Thursday, 14 June 2007

Librarians and Web 2.0

Yesterday I attended a seminar organised by the City Information Group, entitled "Will technology replace the research centre? How will the corporate librarian's role evolve?". There was a small panel comprising Euan Semple, Mike Angle (Alacra) with Mark Chillingworth as chair(Information World Review).

The members of CIG are largely corporate librarians and researchers. Much of their time is spent fulfilling requests for information by accessing proprietary online databases such as LexisNexis. The thrust of the panel's argument was that Web 2.0 is a potential threat to this role, since it is essentially that of an intermediary, and Web 2.0 implies disintermediation.

I expected the audience to be largely up to speed on what Web 2.0 is, but that did not appear to be the case. At least, several of those who spoke up appeared to be deeply ignorant of the subject. And a show of hands implied little hands-on experience, at least, with blogs and wikis, Wikipedia excepted.

The other theme from the audience was authenticity/accuracy of the information to be found in blogs, wikis and social networks. Many of them were very keen to believe that it was unreliable and could therefore be ignored.

I felt a sense of déjà vu. I am not a trained librarian, but I managed a corporate information centre for year back in 1998. At the time the Web (Web 1.0?) was really beginning to gather steam, and I found myself grappling with not dissimilar issues then.

So what in fact has changed, if anything, and is there more need now than 9 years ago for the role of librarians to evolve? I think two things have changed in the last couple of years. The first is that the arrival of mass publishing via blogs, wikis and other social media has made available a great deal of (free) information which can be surprisingly accurate and current. The second is that there are in effect now a lot of amateur librarians out there on the Web - people who are willing to spend time uncovering information for the benefit of others, and linking to it. These two facts taken together imply pressure on the paid-for, authenticated information sources and pressure on the professional searchers.

So what's the answer for library people? Throw in the towel? I don't think so, but in my view a fairly radical change of role is needed. Information specialists need to include the 'informally created' material in their universe of relevant information and they need to understand how best to access it. They also need to act as enablers of the setting-up and fostering of the frameworks that make creation (and retrieval) of such material possible within an organisation.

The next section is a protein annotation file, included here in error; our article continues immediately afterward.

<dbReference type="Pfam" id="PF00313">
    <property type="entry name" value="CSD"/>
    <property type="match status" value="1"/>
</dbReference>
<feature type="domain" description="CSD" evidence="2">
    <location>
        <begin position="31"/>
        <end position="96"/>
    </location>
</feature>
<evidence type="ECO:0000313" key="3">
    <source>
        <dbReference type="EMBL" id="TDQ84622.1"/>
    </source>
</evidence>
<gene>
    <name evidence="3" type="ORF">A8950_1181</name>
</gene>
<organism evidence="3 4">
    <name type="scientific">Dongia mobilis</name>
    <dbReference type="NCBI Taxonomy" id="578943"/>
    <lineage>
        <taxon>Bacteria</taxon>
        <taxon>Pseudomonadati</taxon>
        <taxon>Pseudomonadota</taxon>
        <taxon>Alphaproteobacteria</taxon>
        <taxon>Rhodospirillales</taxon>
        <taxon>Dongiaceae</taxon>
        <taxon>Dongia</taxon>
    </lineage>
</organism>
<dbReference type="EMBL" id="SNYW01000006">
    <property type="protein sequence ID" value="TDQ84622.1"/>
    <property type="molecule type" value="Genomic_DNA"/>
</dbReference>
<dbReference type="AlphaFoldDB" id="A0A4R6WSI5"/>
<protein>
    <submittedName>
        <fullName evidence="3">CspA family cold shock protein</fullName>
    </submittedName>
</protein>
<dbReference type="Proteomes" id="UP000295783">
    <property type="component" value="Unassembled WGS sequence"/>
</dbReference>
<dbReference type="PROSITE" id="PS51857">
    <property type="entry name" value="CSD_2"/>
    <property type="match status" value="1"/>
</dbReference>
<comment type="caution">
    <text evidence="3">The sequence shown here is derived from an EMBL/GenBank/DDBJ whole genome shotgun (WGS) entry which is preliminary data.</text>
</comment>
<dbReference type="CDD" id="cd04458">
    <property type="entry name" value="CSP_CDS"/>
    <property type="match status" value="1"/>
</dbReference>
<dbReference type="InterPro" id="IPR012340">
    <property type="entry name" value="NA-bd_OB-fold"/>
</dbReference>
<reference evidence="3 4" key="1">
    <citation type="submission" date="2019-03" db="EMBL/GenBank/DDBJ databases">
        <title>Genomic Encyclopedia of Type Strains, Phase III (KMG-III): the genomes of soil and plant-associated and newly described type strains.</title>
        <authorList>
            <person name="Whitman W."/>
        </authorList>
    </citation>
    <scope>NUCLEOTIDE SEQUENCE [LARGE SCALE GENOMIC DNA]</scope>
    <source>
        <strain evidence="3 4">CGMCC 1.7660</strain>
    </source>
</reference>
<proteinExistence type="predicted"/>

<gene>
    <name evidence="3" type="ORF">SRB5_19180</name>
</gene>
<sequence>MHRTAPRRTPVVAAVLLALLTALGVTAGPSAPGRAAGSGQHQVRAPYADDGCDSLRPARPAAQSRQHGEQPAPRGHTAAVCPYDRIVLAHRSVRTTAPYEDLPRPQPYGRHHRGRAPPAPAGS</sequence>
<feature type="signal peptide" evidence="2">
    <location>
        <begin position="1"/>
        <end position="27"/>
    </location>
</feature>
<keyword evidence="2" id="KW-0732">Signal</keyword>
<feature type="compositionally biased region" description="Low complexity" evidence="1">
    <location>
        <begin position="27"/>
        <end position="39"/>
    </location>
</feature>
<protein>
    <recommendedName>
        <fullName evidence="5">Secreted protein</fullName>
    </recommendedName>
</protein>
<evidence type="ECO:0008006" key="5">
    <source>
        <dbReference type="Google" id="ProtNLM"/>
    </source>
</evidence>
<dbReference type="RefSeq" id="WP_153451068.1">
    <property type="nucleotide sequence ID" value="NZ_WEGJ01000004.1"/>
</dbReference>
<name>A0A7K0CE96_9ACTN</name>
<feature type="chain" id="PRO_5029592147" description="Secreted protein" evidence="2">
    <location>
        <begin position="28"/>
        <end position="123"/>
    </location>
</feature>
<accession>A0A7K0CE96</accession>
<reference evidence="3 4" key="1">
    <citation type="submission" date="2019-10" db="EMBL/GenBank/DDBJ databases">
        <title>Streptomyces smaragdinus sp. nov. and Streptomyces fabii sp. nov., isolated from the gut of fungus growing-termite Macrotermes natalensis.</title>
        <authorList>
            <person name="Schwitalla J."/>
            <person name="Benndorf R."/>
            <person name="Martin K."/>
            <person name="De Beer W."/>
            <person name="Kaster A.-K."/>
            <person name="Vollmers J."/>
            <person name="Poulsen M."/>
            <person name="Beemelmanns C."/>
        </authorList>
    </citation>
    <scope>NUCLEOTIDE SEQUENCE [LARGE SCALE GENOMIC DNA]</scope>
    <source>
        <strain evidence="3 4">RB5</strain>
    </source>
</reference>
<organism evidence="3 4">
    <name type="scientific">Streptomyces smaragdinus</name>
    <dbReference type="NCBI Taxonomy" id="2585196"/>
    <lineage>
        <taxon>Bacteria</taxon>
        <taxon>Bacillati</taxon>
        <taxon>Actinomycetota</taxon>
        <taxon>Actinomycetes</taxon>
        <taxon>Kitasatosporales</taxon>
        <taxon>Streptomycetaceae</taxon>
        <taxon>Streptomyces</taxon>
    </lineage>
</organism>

That's my view. What's yours?


Matt Moore said...

I seem to recall that the CIG had a session on the internet in the mid-90s where attendees were polled as to its expected business impact. Most of them thought it would have no impact at all. They don't have a good track record in these areas.

Corporate librarians have been wringing their hands about this stuff for years. They need to continue to move from a "doing" role to an "advising/coaching" role. Oddly enough, I think PR people are in exactly the same boat. Strange bedfellows...

Frankly I think it's a golden opportunity to move up the value chain & do something more interesting but not everyone else sees it that way.

N.B. I am a qualified librarian & former member of CIG.

Simon Carswell said...

Around '95-'96 I don't think many people understood the potential impact of the Internet. The www had barely got off the ground at that point. But by the late 90s things had become (or should have become) a lot clearer.

I agree with you about moving up the value chain. Actually, we all need to keep an eye on that, not least because so many services can now be offshored.